Monday 18th morning 3.15 had the wind die out to 4 knots and the port motor was started and course changed to 135 to take south and setup for the next round of south easterlies. 1100 miles to Tonga.

14.45 a nice minor wind change to 9 knots from the south and a tack back to 090.

Got wind information from Willy in New Zealand for the next 4 days this morning and it was very accurate.

Tuesday April 19th and a slow night with 1010 Nm to Tonga at a bearing of 069 at 8am and now 750 Nm from the Seaway.

Awaiting the SE wind change due in tomorrow morning as we only have 8-12 knots at present making for a slow sail.

We are not prepared to change the jib to the number 2 Genoa as both from tramps are now loose as their holding ropes have sheared in many places. This has been replaced by someone without using Spectra which would not have cut through.

Wednesday 20th. 2.30am and a metallic sound landing on the deck!! It has to happen at night, followed by the jib flapping in the 10 knot wind. The shackle connecting the jib sheet and its block to the clew had broken, not the pin coming out but snapped the shackle due to the wrong type of shackle being used here for ocean crossings. We replaced it rather quickly and were under way again. The half shackle was found on the deck, the second half went over the side in 2000 meters of sea.

A slower day yesterday with only 110 miles sailed off the rhumb line course and at 8am 900 Nm to Tonga. We got a bad knock around midday and had to sail south for 20 miles or so before tacking back to our destination course.

3pm and the wind went onto the nose again so back to 140-150 COG, it's 9pm now and we have just sailed 35 miles SSE and are awaiting a wind change due in between midnight and daylight that should have us sailing back towards Tonga or hopefully just below it so we can put a little in the bank. 855 Nm to Tonga at 9pm.

Thursday 21st. Still steering 150 at 3.30am, a couple of false tacks last night as we rounded up over waves and put the 1st reef back in at 1am. We have taken a lot of SSE and currently at 24.45S 169.49E. In between cloud banks and had a moon bow earlier. The first rainbow at night that I have ever seen. Full moon due tonight!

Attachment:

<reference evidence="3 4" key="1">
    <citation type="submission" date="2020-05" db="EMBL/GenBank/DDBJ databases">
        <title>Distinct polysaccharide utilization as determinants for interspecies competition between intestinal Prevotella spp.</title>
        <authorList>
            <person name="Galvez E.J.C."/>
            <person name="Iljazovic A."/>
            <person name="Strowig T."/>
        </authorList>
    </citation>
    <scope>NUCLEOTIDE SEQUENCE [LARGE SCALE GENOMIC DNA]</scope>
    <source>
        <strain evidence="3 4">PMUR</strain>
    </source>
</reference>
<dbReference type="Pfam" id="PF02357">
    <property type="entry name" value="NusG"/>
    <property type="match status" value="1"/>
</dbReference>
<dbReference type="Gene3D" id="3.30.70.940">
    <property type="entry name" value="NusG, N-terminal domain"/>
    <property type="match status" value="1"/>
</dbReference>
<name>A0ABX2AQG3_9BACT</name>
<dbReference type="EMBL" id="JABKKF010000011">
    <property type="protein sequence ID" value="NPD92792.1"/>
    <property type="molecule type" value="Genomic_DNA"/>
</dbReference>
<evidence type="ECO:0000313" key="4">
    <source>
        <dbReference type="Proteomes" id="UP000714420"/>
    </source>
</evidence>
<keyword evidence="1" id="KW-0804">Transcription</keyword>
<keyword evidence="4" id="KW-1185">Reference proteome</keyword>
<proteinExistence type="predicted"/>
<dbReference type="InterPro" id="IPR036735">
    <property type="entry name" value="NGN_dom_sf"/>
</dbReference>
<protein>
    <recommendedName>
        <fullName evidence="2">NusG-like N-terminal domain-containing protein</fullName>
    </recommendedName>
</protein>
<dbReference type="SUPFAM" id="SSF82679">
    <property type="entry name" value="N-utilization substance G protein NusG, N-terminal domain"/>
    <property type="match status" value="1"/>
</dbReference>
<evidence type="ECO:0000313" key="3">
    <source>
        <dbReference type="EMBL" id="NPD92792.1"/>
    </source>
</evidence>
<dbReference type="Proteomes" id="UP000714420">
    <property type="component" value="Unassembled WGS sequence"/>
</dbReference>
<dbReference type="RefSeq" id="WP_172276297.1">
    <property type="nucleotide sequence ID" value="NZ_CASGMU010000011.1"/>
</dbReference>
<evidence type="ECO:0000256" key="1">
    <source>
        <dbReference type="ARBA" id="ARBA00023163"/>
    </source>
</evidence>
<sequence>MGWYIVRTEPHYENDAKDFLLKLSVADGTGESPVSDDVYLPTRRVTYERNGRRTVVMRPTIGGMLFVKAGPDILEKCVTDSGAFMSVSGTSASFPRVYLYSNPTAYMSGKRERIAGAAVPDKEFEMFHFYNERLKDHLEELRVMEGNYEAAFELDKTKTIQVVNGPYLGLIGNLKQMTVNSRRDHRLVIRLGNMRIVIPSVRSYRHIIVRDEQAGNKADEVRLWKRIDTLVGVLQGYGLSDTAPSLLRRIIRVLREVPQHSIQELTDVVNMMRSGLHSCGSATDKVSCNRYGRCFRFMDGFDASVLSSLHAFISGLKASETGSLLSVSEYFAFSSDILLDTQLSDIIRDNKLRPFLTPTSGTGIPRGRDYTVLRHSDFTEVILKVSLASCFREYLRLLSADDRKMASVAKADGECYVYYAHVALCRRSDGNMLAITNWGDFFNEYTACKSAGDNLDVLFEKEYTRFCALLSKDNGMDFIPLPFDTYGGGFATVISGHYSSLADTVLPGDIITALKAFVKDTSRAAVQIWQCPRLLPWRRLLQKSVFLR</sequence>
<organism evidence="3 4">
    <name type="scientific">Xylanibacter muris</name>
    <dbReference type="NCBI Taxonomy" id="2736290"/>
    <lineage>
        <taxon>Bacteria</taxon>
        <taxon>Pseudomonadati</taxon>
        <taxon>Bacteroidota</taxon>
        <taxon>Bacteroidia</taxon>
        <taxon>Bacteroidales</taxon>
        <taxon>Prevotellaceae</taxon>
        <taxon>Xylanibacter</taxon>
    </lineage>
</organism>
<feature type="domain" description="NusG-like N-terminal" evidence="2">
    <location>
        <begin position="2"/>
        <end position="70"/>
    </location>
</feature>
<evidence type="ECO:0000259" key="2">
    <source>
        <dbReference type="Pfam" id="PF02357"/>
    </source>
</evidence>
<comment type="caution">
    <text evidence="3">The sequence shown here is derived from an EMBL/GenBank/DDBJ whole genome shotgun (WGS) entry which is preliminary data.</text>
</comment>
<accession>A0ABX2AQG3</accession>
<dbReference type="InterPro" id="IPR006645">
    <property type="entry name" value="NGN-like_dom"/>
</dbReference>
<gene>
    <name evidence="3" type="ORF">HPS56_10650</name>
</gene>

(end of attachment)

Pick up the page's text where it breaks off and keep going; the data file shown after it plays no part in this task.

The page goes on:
This has been a dead or positioning leg and I hope it pays of this morning with sunrise as predicted! 846 Nm to Tonga.

We tacked back to starboard then port and back again a few time before staying on starboard around 8.30am. Current course 070 aiming between Fiji and Tonga. Midday message from David and Willy about TC Amos which is north of Fiji heading currently towards Samoa. We are sending our position to Willy in New Zealand every 6 hours in case it changes course and we have to also. Alternatives, Port Vila 450 Nm or Noumea 280 Nm. 799 Nm to Tonga at 2.15pm today. Wind 18-20 seas 2 meters.

Friday 9.15am has us 699 to Tonga and in 15-18 knot now with a full standard rig. Shook the reefs from the main around 0600. Course 060 and expected to stay the same most of the day.

Port toilet exit pump has stopped working and the port wind instrument is still playing up. A lot of water over that side as we have been on a starboard tack most of the trip.

4.15pm and still on a starboard tack with 662 to Tonga. Seas are much better today but still around a 2 meter swell. Wind at 15-18 still and a full sail set. We hadn't seen another vessel for 5 days on AIS until a Chinese fishing boat pasted 0.6 CPA just after sunrise yesterday. We tried to make radio contact but had no reply.

Saturday April 23rd. The start of a long weekend back home with ANZAC day on Monday. We changed charts on the table last night and were surprised to find Tonga over the 180 degree of longitude and effectively yesterday!

Tonga lies at 21.08S 175.11W to just outside the Harbour and we left Australia with the intention of arriving on the 26th of April, a day after the public holiday. A sat phone message will confirm that later.

It's 3.30am as I write this with 599 Nm to Tonga. The sat phone message to Valerie confirmed that Tonga is on New Zealand date line and 1 hours in front of NZ and 3 hours in front of Sydney.

2.30 pm now and the port wind instrument has stopped working and gives a constant high wind alarm on the plotter. I have disconnected the Seatalk cable and stopped the alarm but also took the wind direction off the plotter. Back to looking at the masthead manual wind and the compass!

I cleaned out the port toilet today also but the exit motor will not work and is extremely corroded on the outside with what looks like blue oxidation. We are now using the starboard forward toilet which is a bit tricky whilst sailing to windward in 2 plus meter seas.

3.30pm and 550 Nm from Tonga and without another wind shift these last miles will be a tacking game!

Sunday the 24th and still on a port tack and have been all night. The wind has died down to ? As we don't have any wind gear but the forecast wind via SMS on the sat phone said 10-15 but no white caps yet and we are cruising at around 5 knots SOG on a course of 140. At 8am we are 505 Nm from Tonga and will be on this course until the SW wind change due in tomorrow morning around 10am. That should have us set up enough for a starboard tack work to Tonga.

This cyclone has certainly played havoc with the prevailing winds which should have been SW to SSW but Mother Nature is always the boss out here. Our ETA of the 26th will now be closer to the 28th with a fair bit of drying out and laundry to be done on arrival.